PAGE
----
Care For Mother
It was a very cold night in mid-winter. The snow fell fast and the wind blew furiously, but notwithstanding the storm the streets of Có were crowded with people who had ventured out to, hear George Angell, a distinguished lecturer, whose services for one evening the people of C had taken great pains to secure, and it would not do to miss the treat. Now, as they wended their way homeward they felt well paid for braving the wintry blast. George Angell was the only son of a widowed mother; she many a time, when he was a little boy, had bent over the wash-tub, doing some neighbor's washing that she might procure the necessaries of life for herself and child. Mrs. Angell considered an education of more value to her son than anything that wealth could buy, and to help him secure this she had denied herself many of the comforts of life that she might otherwise have enjoyed. As she listened that evening, for the first time, to his stirring tones of eloquence, and heard the glad cheers of the admiring throng, she could not but feel thankful, that she had done what she could to help and encourage him to work his way onward until he had reached so high a standard of excellence.
George did not disdain to walk home by his aged mother's side, and as the storm beat against them he said tenderly:
"Mother, put your arm through mine and lean on me: I think you could walk more easily."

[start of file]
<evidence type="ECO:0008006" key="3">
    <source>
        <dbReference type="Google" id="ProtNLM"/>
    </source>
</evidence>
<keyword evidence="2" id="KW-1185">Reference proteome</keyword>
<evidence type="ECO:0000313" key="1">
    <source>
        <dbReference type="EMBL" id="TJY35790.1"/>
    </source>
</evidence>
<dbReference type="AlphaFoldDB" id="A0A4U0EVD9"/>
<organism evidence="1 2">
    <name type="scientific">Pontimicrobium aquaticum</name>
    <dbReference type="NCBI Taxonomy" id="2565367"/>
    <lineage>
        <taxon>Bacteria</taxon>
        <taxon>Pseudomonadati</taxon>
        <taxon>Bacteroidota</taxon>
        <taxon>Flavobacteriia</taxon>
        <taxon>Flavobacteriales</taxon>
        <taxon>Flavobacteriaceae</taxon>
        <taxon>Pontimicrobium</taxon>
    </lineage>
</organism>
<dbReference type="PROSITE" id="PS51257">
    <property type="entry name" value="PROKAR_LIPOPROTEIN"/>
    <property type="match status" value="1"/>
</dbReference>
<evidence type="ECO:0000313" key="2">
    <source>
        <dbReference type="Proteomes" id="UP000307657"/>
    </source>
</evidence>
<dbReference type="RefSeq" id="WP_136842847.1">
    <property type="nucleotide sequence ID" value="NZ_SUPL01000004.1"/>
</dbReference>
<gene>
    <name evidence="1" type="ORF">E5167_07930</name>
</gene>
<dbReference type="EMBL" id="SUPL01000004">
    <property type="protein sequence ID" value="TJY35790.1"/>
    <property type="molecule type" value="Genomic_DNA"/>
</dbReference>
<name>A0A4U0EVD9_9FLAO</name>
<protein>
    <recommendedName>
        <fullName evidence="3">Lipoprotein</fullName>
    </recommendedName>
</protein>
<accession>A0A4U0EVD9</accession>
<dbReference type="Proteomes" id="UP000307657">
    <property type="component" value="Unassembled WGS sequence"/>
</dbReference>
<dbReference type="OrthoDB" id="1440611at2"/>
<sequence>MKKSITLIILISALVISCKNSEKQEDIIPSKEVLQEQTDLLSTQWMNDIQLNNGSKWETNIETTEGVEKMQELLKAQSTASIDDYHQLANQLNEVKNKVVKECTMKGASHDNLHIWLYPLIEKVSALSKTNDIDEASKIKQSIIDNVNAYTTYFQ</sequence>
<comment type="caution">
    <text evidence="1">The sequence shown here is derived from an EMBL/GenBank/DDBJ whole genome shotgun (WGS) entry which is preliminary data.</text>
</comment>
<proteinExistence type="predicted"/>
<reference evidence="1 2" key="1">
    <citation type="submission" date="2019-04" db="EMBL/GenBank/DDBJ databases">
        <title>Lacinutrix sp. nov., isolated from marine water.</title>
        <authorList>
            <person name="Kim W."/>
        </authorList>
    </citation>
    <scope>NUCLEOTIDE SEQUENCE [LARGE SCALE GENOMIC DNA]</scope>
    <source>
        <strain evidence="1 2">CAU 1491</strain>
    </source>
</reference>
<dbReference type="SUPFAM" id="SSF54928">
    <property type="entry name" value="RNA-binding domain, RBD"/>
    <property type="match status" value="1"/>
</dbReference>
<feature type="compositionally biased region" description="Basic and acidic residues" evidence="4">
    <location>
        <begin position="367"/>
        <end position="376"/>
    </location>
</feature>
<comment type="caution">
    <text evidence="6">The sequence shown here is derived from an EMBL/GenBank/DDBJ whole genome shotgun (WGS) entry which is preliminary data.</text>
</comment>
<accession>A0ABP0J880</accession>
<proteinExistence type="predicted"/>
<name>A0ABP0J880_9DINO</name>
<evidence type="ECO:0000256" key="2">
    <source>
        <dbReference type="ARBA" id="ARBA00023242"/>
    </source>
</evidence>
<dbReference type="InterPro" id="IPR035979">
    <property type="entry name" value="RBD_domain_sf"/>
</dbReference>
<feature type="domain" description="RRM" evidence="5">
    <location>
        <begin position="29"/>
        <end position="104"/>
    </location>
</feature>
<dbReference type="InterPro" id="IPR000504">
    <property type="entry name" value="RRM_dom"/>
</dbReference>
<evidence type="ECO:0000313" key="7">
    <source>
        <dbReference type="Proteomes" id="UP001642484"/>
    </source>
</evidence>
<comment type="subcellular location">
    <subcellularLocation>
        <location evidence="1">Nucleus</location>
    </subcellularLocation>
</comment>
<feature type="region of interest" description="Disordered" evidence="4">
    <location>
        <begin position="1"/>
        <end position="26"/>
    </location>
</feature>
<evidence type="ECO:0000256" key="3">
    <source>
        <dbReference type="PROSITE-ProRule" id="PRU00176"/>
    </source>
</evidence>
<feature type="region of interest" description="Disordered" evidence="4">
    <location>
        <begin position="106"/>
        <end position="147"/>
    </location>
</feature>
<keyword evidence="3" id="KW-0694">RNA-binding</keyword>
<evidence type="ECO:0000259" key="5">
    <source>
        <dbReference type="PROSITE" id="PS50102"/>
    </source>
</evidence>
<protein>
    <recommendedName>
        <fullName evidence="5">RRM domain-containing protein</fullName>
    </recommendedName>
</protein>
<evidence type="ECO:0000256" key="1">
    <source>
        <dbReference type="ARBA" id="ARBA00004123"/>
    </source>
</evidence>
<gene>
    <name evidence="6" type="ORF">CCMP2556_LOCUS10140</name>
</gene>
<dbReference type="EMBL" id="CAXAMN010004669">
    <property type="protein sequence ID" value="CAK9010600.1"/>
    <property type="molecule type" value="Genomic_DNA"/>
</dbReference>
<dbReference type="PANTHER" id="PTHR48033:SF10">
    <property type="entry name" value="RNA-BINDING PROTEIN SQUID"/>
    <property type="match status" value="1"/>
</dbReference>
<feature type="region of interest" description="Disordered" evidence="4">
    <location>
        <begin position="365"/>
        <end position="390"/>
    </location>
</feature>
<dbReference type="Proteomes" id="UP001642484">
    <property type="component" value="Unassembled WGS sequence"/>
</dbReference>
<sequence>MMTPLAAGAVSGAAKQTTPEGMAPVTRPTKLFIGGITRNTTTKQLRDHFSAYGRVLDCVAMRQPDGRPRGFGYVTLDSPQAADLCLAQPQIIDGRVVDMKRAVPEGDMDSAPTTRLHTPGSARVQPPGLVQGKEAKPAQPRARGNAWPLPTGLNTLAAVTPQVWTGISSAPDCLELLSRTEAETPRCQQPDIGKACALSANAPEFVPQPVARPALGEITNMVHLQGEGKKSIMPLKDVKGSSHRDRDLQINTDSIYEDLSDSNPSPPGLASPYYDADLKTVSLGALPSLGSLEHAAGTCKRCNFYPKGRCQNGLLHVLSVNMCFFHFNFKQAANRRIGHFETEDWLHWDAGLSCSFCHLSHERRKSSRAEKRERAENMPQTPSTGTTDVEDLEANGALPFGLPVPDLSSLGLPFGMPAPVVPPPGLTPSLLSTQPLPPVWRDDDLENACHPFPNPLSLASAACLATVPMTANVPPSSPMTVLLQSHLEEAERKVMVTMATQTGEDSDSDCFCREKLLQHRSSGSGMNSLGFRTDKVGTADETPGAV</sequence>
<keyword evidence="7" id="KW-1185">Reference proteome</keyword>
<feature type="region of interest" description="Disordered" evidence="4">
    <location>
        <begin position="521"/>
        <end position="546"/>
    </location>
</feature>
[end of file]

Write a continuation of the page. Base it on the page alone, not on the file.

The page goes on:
As the mother did so she impulsively said:
" George, I was very proud of you to-night."
" I am very proud, too, to -night, mother," he said, "proud that I can care for you. This is the first time that you ever leaned upon me, but oh, how many times I have leaned upon you, and 'I am glad to see this hour when it is in, my power to return some of your kindnesses."
The mother did not mind the wind or the cold snow as it beat against her face, her heart was so warm with love for the noble boy by her side, whom she had once so tenderly carried in her arms, but who now grown to a tall, noble man, was so ready to care for her.
There were few scenes in George Angell's life that he recalled with more pleasure than that walk through the streets of Có, with his loving mother leaning on his arm. Far sweeter, in after years, was the memory of their conversation than all the plaudits ever received in the lecture room. He who commanded children to honor their father and mother, will surely bless every child who is proud to be a staff to them in their declining years.
( Originally Published 1887 )
Sunny Side Sketches For Young & Old:
The Gold Coin
All Is Not Gold That Glitters
The Village Teacher
Care For Mother
They That Conquer Shall Wear The Crown
'father, It's To Keep You Warm'
Night Brings Out The Stars
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